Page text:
- Explores emotional, spiritual and theological issues surrounding suicide
- Points suicide survivors to the God who offers comfort in grief and hope for the future
- Drawn from the author's personal experience as well as the experiences of others
- Shows that suicide is one of the most serious public health crises of modern times, claiming over one million lives worldwide every year
- Draws on the resources of the Christian faith
- Acknowledges that there are no easy answers
- Includes an appendix of resources on suicide
- A 2003 Christian Book Award finalist (United Kingdom)
Every seventeen minutes, someone in the United States dies by suicide. It is one of the most serious public health crises of modern times, claiming over one million lives worldwide every year.
Those who have lost a loved one to suicide experience tremendous shock and trauma, with a confusing mix of emotions--anger, guilt, grief and despair. Suicide also raises heartrending questions: Why did this happen? Why didn't we see it coming? Many also wonder if those who choose suicide are doomed to an eternity separated from God and loved ones. Some may even start asking whether life is worth living at all.
After his father's death by suicide, Albert Hsu wrestled with the intense emotional and spiritual questions surrounding suicide. While acknowledging that there are no easy answers, Hsu draws on the resources of the Christian faith to point suicide survivors to the God who offers comfort in our grief and hope for the future.
If you have lost a loved one to suicide or provide pastoral care to those left behind, this book is an essential companion for the journey toward healing.
About the Author
Albert Y. Hsu (pronounced "shee") is an editor at InterVarsity Press, where he acquires and develops books in such fields as discipleship, spiritual formation, cultural critique, church and mission and multiethnic issues. He is the author of Singles at the Crossroads, Grieving a Suicide and The Suburban Christian. He and his wife, Ellen, serve as worship leaders at their Anglican church plant. They have two sons and live in the western suburbs of Chicago.
This guide for suicide survivors--family and friends of people who took their own lives--maintains InterVarsity Press's tradition of cerebral evangelicalism: it is biblical, well reasoned, clearly presented and thoroughly researched. . . . An unexpected bonus is the personal thread [Albert Y.] Hsu weaves through each chapter, the story of his own deep grief at his father's sudden suicide four years ago. . . . With its careful biblical exposition presented in a friendly homiletical style, Hsu's how-to-think-about-suicide book will have value for evangelical pastors and counselors as much as--perhaps even more than--for the bereaved themselves.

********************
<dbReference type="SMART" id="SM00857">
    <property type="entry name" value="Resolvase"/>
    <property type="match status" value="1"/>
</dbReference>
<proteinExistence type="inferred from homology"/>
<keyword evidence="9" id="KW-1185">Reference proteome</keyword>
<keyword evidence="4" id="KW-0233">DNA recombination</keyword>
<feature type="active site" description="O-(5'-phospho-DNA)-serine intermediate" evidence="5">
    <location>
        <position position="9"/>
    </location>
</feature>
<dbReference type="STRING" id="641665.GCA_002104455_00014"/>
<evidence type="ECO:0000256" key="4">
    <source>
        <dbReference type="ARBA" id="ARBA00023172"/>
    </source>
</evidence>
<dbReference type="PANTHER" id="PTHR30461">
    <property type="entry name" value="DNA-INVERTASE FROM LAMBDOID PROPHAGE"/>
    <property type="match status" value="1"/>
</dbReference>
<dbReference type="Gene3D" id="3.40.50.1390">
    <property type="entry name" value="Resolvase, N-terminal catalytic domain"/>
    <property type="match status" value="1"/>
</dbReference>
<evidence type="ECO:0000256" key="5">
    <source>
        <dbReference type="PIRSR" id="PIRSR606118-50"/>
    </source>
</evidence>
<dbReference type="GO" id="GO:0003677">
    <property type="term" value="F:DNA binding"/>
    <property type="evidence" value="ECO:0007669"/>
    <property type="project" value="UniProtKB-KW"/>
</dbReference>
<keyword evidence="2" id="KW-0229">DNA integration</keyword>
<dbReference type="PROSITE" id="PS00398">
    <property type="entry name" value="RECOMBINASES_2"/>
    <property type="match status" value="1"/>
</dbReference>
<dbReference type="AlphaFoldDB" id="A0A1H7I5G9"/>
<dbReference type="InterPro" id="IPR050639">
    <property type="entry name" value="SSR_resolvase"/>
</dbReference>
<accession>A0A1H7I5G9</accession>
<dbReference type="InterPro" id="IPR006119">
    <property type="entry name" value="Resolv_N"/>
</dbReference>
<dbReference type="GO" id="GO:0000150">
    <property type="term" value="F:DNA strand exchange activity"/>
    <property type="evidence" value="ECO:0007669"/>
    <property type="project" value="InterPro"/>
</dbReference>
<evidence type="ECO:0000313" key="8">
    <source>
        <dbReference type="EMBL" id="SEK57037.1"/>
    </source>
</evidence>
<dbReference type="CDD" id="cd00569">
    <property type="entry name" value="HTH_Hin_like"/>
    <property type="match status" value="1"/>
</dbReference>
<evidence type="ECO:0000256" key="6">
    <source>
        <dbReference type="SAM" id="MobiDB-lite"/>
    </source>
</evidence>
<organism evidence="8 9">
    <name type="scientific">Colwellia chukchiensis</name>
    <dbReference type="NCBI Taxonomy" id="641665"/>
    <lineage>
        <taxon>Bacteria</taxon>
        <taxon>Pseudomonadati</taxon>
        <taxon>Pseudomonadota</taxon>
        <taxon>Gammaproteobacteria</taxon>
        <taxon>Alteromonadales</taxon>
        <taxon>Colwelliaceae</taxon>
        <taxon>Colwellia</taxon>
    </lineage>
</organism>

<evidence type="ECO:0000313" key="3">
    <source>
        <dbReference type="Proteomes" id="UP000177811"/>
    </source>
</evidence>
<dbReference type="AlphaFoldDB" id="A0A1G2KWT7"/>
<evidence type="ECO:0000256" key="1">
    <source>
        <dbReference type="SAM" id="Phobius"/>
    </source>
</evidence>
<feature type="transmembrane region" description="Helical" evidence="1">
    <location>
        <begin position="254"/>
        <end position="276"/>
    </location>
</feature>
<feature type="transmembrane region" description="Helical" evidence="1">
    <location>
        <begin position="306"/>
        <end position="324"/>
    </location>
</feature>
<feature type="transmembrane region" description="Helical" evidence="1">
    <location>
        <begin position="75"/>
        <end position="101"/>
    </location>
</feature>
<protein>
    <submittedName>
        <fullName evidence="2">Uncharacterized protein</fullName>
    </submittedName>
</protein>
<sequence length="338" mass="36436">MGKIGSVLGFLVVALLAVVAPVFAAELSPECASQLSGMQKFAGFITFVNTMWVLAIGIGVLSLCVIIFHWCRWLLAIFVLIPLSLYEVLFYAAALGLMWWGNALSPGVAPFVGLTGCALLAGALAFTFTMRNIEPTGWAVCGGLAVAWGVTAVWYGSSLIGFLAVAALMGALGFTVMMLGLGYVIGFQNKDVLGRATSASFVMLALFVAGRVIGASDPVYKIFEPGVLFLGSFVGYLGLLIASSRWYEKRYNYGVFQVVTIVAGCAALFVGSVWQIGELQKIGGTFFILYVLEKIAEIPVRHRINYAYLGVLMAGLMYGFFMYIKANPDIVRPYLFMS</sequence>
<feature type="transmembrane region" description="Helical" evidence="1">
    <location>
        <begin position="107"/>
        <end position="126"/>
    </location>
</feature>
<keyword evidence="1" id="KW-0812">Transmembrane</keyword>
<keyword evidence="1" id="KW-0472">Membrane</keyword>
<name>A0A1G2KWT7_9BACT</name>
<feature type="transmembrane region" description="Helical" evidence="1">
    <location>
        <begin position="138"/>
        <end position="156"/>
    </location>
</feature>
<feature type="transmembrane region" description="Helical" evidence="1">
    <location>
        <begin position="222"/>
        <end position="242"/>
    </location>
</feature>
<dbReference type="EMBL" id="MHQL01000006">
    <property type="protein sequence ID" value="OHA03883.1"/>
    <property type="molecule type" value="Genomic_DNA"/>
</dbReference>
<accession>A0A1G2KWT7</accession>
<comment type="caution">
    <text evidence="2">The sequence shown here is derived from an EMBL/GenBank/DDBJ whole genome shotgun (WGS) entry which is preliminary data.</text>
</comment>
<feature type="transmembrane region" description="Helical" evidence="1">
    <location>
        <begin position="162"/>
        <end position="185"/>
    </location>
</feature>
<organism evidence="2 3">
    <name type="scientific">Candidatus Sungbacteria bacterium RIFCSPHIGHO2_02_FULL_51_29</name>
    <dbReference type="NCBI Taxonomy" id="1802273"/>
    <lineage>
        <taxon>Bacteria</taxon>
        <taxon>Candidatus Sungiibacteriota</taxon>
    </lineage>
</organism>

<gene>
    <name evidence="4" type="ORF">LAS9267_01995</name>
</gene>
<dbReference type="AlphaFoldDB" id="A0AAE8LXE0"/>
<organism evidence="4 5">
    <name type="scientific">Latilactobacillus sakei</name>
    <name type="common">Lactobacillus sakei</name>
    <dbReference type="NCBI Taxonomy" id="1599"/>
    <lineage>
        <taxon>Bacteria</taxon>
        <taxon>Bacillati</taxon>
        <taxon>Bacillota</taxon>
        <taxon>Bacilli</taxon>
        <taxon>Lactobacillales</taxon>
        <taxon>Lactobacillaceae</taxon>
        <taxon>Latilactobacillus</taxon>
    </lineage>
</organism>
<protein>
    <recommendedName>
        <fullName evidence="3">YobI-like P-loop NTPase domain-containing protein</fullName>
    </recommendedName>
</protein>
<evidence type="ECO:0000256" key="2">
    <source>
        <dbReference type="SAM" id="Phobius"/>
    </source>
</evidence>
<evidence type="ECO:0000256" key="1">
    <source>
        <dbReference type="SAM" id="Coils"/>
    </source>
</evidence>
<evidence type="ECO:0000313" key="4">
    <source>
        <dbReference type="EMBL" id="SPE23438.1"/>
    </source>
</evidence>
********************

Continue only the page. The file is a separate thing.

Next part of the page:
I think the material in this book will be a godsend. . . . It is a solid handbook to propel the reader through the anguish that suicide brings on. This is unlike any other book on this particular subject and will prove to be a must-read for counselors, as well as stricken families.
In Grieving a Suicide, Al Hsu has done what few can do. He has created a thoughtful, empathic, spiritually ennobling and practically helpful account of his response to the loss of his father by suicide. Al’s journey shows how suffering, when we know the Lord, can mature us. I started merely to scan the book just before leaving for a trip, and drawn into the narrative, I read it straight through by the time my flight was finished. Wow!
Hsu's wise, bittersweet, intelligently written book relates his own coping with unexpected, violent death and compassionately examines the emotional and theological issues of suicide. . . . Respecting his readers--for instance, by acknowledging individual differences in grieving--Hsu encourages remembering while lamenting and realizing that one will never know what could have been. He addresses such difficult, unanswerable questions as 'Why did it happen?' and 'Could anything have prevented it?' while exploring the morality of suicide and the problem of forgiving the suicide with great sensitivity and care. Suffering, he concludes, is part of the human condition. Rather than pondering 'unfathomable mysteries,' it is better to do one's best to achieve relief. Despite suffering, one can still find meaning, connect with others, and hope that good can come from pain and healing from grief. Strongly recommended for those who have lost a loved one to suicide.
Hsu gives those who have lost loved ones this way a helpful handbook for dealing with the shock, denial, grieving, the ever-present question 'why' and the awful finality of a sudden death. This book will help survivors understand they are not alone in their suffering. Hsu offers excellent advice on how to move from the grieving period into the recovery period and, finally, into the remembering period. While some of the stories, and Hsu's personal experience, will make you cry, this is a must-have book for anyone who is a suicide survivor. By the time readers finish the book, they will know, thanks to Hsu's encouraging style of writing, they will be able to go on.
The author does an outstanding job exploring his own emotions and spiritual responses to this tragedy. Hsu opens this poignant and informative book with five chapters devoted to the initial aftermath suicide survivors must face. He breaks these key journey-points into five parts: shock, turmoil, lament, relinquishment, and remembrance. Hsu also tackles the toughest questions survivors ask, 'Why?', 'Can suicide be forgiven?' and 'Where is God?' This remarkable resource will surely meet the needs of those dealing with a loved one's suicide. Hsu's words fairly shine with the one commodity most needed at times of such immense pain--hope.